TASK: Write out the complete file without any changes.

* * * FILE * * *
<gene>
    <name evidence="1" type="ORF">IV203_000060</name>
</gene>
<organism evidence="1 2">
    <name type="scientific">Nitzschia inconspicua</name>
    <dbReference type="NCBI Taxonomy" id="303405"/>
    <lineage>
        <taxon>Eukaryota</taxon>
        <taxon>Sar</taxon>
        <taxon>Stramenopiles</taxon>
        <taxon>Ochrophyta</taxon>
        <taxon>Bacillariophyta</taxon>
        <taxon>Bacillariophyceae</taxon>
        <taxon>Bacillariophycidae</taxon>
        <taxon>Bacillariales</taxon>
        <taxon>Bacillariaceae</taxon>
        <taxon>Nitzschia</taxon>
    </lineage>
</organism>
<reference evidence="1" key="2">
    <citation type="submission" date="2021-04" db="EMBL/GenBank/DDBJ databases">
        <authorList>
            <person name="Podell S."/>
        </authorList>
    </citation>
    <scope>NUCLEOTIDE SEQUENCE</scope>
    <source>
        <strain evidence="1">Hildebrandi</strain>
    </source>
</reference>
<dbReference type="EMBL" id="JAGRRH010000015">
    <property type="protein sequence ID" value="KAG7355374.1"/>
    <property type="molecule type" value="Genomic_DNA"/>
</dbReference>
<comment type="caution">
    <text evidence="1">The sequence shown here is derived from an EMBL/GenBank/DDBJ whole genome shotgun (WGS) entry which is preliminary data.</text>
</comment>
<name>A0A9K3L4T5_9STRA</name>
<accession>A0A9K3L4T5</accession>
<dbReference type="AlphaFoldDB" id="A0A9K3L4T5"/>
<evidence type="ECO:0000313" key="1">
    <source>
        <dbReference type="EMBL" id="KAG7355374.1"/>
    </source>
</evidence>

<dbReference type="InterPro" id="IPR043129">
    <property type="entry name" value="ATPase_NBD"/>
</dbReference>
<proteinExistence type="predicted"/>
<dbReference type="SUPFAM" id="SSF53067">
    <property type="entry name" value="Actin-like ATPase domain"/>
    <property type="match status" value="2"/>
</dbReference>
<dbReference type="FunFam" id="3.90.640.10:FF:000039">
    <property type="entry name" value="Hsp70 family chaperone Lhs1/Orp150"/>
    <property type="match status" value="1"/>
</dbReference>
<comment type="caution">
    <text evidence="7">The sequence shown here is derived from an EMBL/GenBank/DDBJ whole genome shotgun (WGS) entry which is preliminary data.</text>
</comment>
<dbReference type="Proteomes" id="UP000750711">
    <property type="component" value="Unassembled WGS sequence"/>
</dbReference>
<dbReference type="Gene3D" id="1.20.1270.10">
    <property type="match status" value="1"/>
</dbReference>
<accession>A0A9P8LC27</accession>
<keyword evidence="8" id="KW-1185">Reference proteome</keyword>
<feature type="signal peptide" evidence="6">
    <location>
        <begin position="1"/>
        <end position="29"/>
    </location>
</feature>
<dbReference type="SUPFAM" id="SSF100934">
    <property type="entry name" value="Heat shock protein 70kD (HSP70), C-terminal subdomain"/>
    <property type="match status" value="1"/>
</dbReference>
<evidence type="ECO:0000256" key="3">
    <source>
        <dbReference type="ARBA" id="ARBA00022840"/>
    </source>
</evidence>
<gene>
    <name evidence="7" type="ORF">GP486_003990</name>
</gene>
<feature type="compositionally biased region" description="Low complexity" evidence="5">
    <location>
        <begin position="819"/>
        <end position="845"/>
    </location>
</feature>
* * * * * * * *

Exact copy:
<gene>
    <name evidence="1" type="ORF">IV203_000060</name>
</gene>
<organism evidence="1 2">
    <name type="scientific">Nitzschia inconspicua</name>
    <dbReference type="NCBI Taxonomy" id="303405"/>
    <lineage>
        <taxon>Eukaryota</taxon>
        <taxon>Sar</taxon>
        <taxon>Stramenopiles</taxon>
        <taxon>Ochrophyta</taxon>
        <taxon>Bacillariophyta</taxon>
        <taxon>Bacillariophyceae</taxon>
        <taxon>Bacillariophycidae</taxon>
        <taxon>Bacillariales</taxon>
        <taxon>Bacillariaceae</taxon>
        <taxon>Nitzschia</taxon>
    </lineage>
</organism>
<reference evidence="1" key="2">
    <citation type="submission" date="2021-04" db="EMBL/GenBank/DDBJ databases">
        <authorList>
            <person name="Podell S."/>
        </authorList>
    </citation>
    <scope>NUCLEOTIDE SEQUENCE</scope>
    <source>
        <strain evidence="1">Hildebrandi</strain>
    </source>
</reference>
<dbReference type="EMBL" id="JAGRRH010000015">
    <property type="protein sequence ID" value="KAG7355374.1"/>
    <property type="molecule type" value="Genomic_DNA"/>
</dbReference>
<comment type="caution">
    <text evidence="1">The sequence shown here is derived from an EMBL/GenBank/DDBJ whole genome shotgun (WGS) entry which is preliminary data.</text>
</comment>
<name>A0A9K3L4T5_9STRA</name>
<accession>A0A9K3L4T5</accession>
<dbReference type="AlphaFoldDB" id="A0A9K3L4T5"/>
<evidence type="ECO:0000313" key="1">
    <source>
        <dbReference type="EMBL" id="KAG7355374.1"/>
    </source>
</evidence>

<dbReference type="InterPro" id="IPR043129">
    <property type="entry name" value="ATPase_NBD"/>
</dbReference>
<proteinExistence type="predicted"/>
<dbReference type="SUPFAM" id="SSF53067">
    <property type="entry name" value="Actin-like ATPase domain"/>
    <property type="match status" value="2"/>
</dbReference>
<dbReference type="FunFam" id="3.90.640.10:FF:000039">
    <property type="entry name" value="Hsp70 family chaperone Lhs1/Orp150"/>
    <property type="match status" value="1"/>
</dbReference>
<comment type="caution">
    <text evidence="7">The sequence shown here is derived from an EMBL/GenBank/DDBJ whole genome shotgun (WGS) entry which is preliminary data.</text>
</comment>
<dbReference type="Proteomes" id="UP000750711">
    <property type="component" value="Unassembled WGS sequence"/>
</dbReference>
<dbReference type="Gene3D" id="1.20.1270.10">
    <property type="match status" value="1"/>
</dbReference>
<accession>A0A9P8LC27</accession>
<keyword evidence="8" id="KW-1185">Reference proteome</keyword>
<feature type="signal peptide" evidence="6">
    <location>
        <begin position="1"/>
        <end position="29"/>
    </location>
</feature>
<dbReference type="SUPFAM" id="SSF100934">
    <property type="entry name" value="Heat shock protein 70kD (HSP70), C-terminal subdomain"/>
    <property type="match status" value="1"/>
</dbReference>
<evidence type="ECO:0000256" key="3">
    <source>
        <dbReference type="ARBA" id="ARBA00022840"/>
    </source>
</evidence>
<gene>
    <name evidence="7" type="ORF">GP486_003990</name>
</gene>
<feature type="compositionally biased region" description="Low complexity" evidence="5">
    <location>
        <begin position="819"/>
        <end position="845"/>
    </location>
</feature>